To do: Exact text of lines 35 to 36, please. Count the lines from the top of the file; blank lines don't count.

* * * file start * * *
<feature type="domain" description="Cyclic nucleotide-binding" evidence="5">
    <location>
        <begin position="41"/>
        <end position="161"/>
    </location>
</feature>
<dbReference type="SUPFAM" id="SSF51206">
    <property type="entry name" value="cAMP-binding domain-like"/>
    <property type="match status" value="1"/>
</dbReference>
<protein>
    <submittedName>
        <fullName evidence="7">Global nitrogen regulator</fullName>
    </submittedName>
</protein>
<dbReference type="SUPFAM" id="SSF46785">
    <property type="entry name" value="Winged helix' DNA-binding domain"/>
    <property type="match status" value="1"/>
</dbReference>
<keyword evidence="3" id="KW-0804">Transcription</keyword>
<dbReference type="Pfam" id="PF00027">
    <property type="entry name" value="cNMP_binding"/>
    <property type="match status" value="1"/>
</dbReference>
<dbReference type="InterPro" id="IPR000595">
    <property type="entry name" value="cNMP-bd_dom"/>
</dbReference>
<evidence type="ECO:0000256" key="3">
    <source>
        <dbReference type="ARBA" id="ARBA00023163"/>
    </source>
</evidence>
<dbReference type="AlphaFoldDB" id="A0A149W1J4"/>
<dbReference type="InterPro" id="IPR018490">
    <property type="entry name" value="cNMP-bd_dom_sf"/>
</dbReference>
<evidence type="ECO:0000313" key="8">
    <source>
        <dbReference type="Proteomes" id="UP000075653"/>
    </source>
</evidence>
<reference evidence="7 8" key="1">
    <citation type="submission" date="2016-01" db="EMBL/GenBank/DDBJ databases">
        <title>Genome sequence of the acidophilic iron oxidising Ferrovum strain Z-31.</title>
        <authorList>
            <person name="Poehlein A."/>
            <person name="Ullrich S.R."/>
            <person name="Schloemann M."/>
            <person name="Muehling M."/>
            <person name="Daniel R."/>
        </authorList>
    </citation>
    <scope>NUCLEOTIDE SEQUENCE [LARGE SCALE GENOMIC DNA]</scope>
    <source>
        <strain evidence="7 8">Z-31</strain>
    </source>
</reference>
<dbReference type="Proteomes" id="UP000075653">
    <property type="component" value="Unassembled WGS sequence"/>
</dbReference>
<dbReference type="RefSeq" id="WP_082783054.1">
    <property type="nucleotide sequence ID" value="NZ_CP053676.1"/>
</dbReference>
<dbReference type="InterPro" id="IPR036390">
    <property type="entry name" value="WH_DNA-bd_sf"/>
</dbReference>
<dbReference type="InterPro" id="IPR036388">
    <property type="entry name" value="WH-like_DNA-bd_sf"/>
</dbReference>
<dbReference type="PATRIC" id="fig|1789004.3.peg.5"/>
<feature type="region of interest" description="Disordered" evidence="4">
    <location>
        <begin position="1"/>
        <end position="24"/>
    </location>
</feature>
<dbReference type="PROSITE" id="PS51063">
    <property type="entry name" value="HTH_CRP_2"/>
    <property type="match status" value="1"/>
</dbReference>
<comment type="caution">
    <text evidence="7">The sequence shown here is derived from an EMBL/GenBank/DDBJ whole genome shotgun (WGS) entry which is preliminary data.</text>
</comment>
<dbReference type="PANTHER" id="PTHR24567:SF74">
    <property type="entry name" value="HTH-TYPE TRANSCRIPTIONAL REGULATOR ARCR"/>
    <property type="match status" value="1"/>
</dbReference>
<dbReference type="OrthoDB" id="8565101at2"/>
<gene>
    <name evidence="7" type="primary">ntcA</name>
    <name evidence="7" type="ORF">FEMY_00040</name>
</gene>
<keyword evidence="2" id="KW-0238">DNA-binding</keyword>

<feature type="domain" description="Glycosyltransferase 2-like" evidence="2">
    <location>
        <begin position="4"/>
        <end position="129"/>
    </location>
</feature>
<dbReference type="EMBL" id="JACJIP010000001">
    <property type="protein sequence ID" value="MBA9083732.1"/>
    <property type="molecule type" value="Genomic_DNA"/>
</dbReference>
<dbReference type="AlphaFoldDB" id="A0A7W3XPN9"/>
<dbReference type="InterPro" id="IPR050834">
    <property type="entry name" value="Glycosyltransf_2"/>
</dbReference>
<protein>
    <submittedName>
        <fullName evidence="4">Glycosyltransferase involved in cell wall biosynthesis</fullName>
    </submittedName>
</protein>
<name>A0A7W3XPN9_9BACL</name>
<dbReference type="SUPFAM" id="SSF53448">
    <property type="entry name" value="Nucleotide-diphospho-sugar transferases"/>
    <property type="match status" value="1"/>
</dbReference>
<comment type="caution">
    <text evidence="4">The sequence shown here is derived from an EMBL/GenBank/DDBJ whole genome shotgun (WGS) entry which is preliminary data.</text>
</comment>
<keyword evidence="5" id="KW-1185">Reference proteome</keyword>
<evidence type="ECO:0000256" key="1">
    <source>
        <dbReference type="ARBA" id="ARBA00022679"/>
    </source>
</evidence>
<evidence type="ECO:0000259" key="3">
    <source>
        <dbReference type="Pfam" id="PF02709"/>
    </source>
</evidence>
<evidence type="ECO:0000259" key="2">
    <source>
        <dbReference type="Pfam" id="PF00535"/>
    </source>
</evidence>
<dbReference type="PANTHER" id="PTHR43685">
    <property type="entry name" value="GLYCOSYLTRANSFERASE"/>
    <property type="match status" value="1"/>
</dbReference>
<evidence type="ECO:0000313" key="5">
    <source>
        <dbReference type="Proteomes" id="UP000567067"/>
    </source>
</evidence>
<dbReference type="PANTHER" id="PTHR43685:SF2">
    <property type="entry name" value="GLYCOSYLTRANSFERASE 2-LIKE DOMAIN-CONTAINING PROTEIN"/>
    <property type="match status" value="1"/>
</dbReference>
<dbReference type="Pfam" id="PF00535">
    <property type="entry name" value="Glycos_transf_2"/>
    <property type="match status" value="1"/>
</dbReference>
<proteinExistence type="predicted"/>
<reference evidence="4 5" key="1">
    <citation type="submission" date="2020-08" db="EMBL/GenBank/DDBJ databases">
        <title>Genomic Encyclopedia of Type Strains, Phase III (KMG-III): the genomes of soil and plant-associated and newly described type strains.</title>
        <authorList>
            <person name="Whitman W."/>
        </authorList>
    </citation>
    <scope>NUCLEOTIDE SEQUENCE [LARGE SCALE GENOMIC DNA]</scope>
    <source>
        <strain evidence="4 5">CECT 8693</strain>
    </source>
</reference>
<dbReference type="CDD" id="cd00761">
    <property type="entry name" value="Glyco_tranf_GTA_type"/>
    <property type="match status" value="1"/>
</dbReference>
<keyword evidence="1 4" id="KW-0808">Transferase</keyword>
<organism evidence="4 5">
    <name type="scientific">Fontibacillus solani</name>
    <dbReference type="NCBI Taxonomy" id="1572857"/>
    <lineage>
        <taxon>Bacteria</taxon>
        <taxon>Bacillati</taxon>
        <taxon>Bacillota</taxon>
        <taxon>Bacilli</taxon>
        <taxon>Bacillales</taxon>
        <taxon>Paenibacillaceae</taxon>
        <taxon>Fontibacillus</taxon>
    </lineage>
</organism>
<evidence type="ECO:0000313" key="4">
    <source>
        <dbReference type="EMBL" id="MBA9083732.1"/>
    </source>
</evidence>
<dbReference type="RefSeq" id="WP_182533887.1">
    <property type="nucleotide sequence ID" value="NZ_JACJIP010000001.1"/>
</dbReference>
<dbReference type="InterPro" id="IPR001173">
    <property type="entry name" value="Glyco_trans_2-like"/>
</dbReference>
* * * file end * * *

    <property type="entry name" value="cNMP-bd_dom_sf"/>
</dbReference>